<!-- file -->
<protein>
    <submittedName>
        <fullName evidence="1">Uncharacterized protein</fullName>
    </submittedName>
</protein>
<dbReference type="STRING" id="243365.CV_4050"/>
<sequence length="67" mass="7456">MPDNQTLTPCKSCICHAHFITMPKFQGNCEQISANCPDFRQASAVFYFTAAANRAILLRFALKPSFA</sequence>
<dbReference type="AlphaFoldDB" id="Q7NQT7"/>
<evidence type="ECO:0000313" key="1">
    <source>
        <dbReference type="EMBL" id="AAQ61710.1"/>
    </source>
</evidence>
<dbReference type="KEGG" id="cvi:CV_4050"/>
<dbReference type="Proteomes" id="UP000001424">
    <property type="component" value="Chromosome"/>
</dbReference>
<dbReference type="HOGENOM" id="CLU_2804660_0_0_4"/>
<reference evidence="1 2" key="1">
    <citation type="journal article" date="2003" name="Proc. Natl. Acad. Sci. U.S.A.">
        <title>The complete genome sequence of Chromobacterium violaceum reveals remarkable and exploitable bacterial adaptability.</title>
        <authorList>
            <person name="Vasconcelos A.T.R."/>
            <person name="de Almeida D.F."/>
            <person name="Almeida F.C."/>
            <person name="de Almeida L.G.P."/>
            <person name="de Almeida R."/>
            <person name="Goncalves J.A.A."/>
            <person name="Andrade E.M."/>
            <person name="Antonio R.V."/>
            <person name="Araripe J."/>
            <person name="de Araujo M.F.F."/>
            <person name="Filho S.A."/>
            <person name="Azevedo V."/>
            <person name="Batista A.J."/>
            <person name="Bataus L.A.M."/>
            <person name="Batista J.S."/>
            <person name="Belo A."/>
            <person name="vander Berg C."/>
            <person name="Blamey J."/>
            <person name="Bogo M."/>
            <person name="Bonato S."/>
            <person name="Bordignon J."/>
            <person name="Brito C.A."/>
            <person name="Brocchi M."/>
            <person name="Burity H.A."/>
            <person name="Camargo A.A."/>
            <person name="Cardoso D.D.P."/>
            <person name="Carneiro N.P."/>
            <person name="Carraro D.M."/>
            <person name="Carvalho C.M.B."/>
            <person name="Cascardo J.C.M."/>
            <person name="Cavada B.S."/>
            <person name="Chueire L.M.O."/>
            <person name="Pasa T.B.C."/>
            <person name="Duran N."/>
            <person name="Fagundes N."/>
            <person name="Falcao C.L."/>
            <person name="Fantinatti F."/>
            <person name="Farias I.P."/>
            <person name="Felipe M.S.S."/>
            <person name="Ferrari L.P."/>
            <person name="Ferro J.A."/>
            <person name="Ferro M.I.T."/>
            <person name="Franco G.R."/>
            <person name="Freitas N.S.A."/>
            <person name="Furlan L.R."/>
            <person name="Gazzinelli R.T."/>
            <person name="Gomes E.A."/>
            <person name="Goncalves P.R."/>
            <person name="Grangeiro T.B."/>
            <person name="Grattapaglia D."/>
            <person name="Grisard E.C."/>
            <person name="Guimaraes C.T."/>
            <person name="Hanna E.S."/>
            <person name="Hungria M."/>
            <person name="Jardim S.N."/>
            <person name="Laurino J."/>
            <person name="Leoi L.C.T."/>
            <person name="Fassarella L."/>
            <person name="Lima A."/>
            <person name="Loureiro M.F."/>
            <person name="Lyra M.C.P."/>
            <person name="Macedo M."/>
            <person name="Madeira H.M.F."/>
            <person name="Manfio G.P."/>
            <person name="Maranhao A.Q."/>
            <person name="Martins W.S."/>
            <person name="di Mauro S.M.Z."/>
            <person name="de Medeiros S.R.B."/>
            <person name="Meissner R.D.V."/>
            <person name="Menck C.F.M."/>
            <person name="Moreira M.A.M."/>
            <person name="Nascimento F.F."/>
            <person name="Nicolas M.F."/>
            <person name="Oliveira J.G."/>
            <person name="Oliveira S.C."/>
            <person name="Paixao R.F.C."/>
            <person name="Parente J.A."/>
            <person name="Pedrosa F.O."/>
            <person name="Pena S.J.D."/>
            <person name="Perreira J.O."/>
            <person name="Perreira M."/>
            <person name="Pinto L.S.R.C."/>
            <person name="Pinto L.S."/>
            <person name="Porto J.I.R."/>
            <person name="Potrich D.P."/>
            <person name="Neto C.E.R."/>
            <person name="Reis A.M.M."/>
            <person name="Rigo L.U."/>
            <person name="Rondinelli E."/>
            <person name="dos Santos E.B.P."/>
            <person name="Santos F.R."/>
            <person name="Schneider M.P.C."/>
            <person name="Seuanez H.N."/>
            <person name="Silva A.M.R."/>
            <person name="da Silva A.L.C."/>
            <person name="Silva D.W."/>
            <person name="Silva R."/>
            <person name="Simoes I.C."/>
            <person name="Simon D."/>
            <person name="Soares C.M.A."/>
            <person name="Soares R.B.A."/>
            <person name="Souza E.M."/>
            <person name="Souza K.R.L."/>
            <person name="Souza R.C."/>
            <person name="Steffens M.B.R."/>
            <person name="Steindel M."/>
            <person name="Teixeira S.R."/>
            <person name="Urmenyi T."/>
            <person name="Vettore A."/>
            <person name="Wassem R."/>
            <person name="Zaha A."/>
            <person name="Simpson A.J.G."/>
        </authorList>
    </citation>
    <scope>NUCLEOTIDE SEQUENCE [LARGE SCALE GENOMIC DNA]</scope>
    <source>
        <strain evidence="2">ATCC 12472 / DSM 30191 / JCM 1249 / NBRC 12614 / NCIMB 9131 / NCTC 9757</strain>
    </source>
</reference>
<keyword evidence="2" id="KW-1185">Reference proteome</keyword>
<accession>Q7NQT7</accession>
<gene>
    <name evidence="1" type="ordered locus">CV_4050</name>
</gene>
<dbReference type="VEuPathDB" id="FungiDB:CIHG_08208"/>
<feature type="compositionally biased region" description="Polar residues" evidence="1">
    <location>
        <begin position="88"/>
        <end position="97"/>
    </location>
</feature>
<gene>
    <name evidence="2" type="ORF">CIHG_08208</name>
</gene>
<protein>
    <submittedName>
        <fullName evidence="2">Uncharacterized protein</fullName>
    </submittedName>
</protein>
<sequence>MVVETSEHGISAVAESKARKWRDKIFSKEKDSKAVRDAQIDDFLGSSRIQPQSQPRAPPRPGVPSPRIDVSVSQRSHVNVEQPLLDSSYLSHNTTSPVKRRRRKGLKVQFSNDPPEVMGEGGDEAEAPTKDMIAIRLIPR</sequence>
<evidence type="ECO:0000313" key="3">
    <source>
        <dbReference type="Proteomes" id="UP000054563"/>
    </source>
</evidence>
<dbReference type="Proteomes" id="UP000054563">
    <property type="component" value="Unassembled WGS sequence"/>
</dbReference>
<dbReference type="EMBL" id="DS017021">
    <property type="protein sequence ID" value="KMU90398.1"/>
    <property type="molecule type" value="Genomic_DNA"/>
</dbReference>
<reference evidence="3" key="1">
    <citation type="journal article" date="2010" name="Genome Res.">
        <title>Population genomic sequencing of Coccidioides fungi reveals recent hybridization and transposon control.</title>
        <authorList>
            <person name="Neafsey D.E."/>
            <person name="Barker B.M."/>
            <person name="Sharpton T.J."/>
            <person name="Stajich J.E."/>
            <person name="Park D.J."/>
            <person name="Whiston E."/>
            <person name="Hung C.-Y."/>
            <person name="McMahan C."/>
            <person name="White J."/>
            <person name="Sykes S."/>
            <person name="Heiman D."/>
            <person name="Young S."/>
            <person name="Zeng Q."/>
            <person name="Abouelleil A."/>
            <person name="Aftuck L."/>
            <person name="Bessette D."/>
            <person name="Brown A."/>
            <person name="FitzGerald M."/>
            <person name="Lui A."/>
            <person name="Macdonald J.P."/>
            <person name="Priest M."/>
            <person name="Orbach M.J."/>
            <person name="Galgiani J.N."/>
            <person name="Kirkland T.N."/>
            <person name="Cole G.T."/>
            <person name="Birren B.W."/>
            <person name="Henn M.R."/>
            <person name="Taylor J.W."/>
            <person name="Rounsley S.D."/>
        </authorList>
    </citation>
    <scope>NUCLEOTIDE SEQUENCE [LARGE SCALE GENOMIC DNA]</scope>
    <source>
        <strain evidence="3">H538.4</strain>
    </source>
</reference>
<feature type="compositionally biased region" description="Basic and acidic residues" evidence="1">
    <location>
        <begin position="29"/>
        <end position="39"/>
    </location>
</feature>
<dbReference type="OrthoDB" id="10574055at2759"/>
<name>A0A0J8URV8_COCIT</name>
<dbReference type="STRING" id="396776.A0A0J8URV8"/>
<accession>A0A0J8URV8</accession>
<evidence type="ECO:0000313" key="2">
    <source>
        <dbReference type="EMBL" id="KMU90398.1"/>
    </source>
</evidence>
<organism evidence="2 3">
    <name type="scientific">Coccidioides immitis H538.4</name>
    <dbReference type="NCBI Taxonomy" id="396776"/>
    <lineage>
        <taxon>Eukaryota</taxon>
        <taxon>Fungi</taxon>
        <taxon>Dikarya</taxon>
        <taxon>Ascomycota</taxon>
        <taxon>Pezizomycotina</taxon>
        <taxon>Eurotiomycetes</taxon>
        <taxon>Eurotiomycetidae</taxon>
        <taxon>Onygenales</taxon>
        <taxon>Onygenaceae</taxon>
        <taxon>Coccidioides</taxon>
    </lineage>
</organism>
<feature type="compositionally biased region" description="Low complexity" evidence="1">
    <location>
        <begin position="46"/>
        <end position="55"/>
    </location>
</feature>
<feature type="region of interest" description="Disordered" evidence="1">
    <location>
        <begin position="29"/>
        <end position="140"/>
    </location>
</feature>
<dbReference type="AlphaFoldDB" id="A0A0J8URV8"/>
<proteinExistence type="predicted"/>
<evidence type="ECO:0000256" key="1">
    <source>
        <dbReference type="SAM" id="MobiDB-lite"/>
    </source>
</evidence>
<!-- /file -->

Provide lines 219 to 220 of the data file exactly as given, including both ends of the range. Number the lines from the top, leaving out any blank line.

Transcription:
    </location>
</feature>